They also, in their narcissism, decided that they were going to rebel against the natural processes of life which include ageing amd maturing. The big life skill they have missed acquiring in their pursuit of the fountain of youth is the art of aging gracefully. I'm not suggesting that means becoming a frump by any means, but you are going too far when you don't as Paul says, put away the things of youth". I'm sure we've all seen the cases of women in their thirties and forties trying to dress like their 14 year old daughters, or the women in their fifties who get their noses peirced and their first tattoos... Not to mention the men who seek affirmation in a younger woman & sports cars, or who in their late 20's and early 30's wear "pants on the ground" Baseball hats backwars, and 2 days stubble.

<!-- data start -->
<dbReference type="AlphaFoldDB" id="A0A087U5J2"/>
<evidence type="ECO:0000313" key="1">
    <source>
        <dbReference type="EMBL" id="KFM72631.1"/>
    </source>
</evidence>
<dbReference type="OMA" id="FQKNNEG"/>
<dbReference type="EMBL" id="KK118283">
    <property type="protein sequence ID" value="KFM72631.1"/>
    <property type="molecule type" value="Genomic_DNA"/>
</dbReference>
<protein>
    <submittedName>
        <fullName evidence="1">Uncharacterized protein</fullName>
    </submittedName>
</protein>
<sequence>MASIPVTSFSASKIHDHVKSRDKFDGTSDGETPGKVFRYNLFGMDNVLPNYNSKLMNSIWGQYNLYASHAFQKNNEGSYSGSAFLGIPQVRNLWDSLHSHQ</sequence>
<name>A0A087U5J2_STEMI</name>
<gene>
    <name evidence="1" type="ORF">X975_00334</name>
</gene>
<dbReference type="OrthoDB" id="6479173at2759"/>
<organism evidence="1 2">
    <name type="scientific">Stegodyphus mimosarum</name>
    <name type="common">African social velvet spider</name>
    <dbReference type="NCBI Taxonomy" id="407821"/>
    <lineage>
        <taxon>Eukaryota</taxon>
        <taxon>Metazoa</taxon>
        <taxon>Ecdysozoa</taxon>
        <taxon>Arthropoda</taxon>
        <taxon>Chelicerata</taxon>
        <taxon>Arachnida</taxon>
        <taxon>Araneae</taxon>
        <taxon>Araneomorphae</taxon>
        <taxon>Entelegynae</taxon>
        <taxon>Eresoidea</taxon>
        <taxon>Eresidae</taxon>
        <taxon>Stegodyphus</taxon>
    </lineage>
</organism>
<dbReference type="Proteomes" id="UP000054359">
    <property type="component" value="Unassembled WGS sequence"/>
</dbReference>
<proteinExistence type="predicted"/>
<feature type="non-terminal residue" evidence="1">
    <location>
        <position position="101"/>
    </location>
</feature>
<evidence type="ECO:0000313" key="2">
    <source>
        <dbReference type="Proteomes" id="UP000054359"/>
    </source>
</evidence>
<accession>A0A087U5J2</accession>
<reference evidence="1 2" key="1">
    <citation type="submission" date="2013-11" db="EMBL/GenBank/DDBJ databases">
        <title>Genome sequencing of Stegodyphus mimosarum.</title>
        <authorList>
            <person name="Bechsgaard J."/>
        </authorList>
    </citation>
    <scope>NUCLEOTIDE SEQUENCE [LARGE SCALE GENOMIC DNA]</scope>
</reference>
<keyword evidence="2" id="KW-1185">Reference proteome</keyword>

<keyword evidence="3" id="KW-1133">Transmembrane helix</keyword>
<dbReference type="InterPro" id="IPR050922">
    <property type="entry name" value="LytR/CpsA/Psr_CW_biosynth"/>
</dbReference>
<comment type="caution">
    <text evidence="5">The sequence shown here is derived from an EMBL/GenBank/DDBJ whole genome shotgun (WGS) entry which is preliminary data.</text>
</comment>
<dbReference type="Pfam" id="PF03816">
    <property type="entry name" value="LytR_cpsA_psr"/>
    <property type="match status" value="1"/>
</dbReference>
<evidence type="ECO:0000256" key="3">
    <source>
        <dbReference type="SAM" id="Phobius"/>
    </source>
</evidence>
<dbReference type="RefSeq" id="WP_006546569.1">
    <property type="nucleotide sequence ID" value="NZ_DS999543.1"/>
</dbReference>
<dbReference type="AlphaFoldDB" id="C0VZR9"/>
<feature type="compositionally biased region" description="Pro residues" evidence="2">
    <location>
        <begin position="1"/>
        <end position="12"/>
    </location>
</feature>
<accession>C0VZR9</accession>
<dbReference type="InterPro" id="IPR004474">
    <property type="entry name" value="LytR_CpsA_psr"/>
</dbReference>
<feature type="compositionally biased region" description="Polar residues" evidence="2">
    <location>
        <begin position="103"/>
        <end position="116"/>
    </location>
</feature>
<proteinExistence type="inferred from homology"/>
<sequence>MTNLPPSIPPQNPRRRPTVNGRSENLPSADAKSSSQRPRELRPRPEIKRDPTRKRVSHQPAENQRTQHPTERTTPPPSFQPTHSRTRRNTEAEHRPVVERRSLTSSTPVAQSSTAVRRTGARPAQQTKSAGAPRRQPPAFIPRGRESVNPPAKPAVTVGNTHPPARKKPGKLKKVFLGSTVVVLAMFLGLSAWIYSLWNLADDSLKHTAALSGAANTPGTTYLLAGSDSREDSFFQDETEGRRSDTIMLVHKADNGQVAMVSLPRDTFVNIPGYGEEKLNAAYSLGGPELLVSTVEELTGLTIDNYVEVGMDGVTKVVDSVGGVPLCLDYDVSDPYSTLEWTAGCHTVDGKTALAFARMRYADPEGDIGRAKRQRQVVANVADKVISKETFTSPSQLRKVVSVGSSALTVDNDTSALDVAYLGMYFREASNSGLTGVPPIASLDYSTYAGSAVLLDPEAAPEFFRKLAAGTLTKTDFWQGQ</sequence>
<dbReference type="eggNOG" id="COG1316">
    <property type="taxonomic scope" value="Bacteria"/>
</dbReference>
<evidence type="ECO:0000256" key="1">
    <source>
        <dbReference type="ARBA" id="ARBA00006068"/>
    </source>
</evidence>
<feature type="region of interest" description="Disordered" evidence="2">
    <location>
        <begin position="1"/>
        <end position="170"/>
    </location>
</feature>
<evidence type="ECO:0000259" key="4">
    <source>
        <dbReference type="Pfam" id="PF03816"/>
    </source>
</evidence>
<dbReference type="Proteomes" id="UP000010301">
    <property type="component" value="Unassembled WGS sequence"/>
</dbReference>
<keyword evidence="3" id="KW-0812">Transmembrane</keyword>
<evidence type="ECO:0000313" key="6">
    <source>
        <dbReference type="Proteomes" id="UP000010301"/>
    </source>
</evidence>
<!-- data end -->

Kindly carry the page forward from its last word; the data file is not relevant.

In other words, a lack of a solid foundation has resulted in a society where chaos is king, and slobbishness prevails (Until i moved to Belleville, i had never seen women walking around town wearing pajama bottoms!).
Many people have rejected proper attire and manners as their expression of rebellion and non-conformity, and the irony of it all, they are conforming in their rebellion.


At 4:27 PM , Blogger Nurse Bee said…

Let me just say if nurses still wore caps and little white dresses....I probably wouldn't be one!


At 9:34 PM , Blogger Aydan said…

You know, I don't think I agree.

The Bible tells us, I think, not to worry about what we're going to wear (the lilies of the field), and not to judge others based on what they look like or wear (James). I'd rather worry about how people act than how they are dressed; I'd rather have other people evaluate me on my behavior rather than my clothes, on whether I'm acting like a Christian rather than whether I look too "comfortable," you know? I don't think I would be more loving or more respectful if I dressed more formally, and I don't know if anyone else would, either.